On February 12, 2006, just a couple of weeks from now, riders and their equipment will be put to the test at the Olympic Winter Games in Torino, Italy—and wax will be one of the deciding factors in a winning halfpipe run.
What about back-to-back 1080s?
The rider who wins the Olympic Halfpipe event will do two tens (and probably two nines)—but only if their board has the right wax.
When the stakes are high, professional riders don’t rely on a simple hot-wax once-over. The P-tex base of a snowboard continues to absorb wax every time it’s waxed, making it faster and faster.
So here’s what’s been going on behind the scenes: Top U.S. riders have been waxing their Olympic boards for months now. They have different boards set aside for different conditions—snow temperatures and moisture content—and they’ll choose the right board on the day of the event. Each board will have been waxed over and over with the same wax, and it’ll probably get a last-minute buffing before each run. If conditions change, the techs won’t change the wax, the rider will change boards—you may even see a board change between runs.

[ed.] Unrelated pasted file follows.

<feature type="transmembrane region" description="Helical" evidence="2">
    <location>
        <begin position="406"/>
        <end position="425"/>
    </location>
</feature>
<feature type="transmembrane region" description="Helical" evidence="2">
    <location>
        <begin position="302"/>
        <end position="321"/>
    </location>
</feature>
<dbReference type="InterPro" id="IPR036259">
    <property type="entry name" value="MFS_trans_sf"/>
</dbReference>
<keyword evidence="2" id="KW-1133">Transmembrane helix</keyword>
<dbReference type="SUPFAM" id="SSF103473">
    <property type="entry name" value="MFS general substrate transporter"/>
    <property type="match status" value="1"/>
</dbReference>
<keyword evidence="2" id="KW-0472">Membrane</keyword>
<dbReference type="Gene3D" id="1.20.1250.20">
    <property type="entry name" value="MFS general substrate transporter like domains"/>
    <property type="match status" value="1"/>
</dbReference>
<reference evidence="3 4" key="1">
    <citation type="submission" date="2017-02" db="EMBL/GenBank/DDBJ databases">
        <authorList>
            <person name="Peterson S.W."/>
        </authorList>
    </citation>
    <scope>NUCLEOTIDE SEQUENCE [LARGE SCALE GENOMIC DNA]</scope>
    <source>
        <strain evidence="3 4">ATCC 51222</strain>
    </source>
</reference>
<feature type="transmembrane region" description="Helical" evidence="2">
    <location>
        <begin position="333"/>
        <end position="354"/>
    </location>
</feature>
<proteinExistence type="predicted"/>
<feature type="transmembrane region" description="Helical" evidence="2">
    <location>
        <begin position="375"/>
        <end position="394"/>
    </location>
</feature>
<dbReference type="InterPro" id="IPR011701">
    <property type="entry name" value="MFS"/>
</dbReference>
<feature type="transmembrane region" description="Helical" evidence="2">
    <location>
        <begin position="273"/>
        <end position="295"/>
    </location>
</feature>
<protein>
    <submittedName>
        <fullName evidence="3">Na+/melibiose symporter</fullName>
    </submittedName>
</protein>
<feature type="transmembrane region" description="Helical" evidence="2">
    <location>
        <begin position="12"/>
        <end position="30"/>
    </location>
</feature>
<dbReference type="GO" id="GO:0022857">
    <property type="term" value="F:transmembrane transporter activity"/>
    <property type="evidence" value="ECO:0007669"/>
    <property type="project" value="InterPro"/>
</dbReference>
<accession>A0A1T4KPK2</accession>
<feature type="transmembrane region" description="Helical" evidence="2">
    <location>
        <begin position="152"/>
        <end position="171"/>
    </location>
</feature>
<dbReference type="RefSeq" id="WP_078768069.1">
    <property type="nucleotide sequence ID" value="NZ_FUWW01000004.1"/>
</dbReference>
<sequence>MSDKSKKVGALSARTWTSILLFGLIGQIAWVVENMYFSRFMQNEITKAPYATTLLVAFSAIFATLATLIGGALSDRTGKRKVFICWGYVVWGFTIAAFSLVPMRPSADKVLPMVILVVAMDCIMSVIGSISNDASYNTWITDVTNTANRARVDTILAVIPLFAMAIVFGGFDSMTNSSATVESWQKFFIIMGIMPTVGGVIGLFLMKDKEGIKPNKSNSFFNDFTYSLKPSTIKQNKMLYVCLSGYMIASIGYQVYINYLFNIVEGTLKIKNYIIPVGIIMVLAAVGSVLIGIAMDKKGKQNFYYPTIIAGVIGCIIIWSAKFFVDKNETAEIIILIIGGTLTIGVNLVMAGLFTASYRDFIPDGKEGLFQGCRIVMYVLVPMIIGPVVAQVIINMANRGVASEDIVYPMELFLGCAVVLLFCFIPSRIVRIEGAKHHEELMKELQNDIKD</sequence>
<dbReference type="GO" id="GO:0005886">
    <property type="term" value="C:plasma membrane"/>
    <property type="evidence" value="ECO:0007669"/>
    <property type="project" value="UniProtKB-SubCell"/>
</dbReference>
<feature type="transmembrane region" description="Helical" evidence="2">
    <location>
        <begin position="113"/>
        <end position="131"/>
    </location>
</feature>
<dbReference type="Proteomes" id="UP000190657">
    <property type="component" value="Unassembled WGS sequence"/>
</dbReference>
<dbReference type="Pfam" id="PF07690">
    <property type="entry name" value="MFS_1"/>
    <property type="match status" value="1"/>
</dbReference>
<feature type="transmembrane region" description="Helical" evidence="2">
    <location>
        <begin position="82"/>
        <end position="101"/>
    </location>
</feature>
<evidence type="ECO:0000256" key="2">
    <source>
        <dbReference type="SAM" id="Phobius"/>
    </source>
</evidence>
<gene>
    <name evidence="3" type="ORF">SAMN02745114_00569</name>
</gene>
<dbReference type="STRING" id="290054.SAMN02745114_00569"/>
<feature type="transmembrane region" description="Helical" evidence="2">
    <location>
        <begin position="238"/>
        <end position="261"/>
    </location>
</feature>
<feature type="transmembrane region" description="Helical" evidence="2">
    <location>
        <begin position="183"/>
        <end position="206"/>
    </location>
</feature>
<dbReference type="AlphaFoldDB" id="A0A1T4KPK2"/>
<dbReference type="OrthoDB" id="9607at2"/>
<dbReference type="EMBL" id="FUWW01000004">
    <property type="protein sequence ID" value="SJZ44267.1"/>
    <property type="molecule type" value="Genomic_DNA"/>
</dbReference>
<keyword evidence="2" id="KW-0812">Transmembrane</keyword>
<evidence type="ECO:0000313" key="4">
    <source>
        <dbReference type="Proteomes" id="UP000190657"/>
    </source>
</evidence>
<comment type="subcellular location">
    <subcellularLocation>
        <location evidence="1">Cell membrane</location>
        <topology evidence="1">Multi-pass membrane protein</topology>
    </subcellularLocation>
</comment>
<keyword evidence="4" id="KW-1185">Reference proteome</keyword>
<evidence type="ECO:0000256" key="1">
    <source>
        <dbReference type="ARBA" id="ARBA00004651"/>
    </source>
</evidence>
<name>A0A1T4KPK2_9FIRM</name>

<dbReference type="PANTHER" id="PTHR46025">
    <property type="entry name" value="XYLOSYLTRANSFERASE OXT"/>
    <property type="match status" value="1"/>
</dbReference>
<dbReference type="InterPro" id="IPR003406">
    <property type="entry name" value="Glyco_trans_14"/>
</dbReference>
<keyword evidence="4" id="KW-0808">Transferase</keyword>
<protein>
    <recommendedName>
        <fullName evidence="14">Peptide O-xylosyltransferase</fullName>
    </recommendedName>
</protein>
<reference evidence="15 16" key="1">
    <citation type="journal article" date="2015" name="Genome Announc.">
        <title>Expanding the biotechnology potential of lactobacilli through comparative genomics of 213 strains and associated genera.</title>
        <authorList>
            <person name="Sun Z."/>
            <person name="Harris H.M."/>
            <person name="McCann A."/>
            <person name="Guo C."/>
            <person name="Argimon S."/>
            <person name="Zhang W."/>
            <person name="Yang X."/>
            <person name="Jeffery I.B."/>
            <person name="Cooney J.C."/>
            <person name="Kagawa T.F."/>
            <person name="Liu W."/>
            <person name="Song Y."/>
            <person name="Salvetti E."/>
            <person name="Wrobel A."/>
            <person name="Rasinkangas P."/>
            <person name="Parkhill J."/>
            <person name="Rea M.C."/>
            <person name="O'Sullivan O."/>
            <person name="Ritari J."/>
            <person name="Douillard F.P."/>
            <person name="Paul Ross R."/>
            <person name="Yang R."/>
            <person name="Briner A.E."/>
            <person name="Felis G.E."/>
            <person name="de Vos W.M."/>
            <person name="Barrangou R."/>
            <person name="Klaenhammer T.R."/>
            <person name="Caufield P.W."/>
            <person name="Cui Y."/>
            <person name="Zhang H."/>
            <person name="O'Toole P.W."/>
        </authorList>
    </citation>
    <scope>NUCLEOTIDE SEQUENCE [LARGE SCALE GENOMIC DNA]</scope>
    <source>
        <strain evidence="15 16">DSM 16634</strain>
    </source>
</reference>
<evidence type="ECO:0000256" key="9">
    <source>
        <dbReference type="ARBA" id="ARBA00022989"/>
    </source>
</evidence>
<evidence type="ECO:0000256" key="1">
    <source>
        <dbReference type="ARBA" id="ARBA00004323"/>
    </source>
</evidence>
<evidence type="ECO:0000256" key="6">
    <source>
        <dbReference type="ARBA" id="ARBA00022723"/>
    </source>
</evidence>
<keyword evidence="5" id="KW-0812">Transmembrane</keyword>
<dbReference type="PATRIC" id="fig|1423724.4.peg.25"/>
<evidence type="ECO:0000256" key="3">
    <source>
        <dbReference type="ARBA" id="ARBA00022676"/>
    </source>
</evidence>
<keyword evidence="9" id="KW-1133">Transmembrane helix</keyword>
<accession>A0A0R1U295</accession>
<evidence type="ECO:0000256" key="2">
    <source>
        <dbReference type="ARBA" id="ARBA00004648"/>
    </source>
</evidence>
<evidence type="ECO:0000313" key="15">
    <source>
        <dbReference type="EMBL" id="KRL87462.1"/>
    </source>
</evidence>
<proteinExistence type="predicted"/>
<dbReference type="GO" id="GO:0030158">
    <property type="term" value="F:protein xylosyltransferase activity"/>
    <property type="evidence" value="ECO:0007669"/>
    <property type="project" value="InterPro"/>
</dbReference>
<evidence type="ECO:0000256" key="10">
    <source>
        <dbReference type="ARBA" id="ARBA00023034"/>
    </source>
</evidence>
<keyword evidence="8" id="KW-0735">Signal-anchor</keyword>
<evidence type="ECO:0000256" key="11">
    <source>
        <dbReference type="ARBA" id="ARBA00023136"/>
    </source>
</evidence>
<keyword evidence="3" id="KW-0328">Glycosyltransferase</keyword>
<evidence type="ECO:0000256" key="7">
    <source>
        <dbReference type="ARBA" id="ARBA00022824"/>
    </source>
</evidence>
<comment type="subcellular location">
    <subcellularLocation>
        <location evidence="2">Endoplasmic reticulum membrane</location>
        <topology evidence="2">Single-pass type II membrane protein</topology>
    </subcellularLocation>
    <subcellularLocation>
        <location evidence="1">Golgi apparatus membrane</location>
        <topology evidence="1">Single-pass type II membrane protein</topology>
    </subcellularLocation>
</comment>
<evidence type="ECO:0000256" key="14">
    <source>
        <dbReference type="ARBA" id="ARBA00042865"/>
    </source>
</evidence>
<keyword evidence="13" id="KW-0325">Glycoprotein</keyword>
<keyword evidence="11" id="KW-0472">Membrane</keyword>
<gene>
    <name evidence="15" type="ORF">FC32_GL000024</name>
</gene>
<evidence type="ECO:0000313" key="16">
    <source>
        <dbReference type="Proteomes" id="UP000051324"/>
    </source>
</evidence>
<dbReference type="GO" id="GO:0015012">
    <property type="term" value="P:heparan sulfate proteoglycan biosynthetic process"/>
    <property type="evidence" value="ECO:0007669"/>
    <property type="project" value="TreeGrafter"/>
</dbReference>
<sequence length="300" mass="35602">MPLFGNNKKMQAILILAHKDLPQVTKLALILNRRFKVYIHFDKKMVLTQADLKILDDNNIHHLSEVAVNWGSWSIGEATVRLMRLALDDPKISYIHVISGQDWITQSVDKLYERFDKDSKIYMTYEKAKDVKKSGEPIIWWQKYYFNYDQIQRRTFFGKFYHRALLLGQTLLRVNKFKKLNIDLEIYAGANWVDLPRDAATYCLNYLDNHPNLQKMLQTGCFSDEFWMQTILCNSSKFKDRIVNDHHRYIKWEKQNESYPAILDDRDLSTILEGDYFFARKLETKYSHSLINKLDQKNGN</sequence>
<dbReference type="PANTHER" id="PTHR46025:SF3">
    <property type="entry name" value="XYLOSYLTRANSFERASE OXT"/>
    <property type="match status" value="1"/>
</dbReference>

Only a handful of pros will be at the Olympics, and most riders don’t have a stockpile of identical boards waxed and tuned for different conditions, but the concept of consistent waxing applies to even the working man’s P-tex. The more a board is waxed, the faster it will be, and back-to-back 1080s require an awful lot of speed.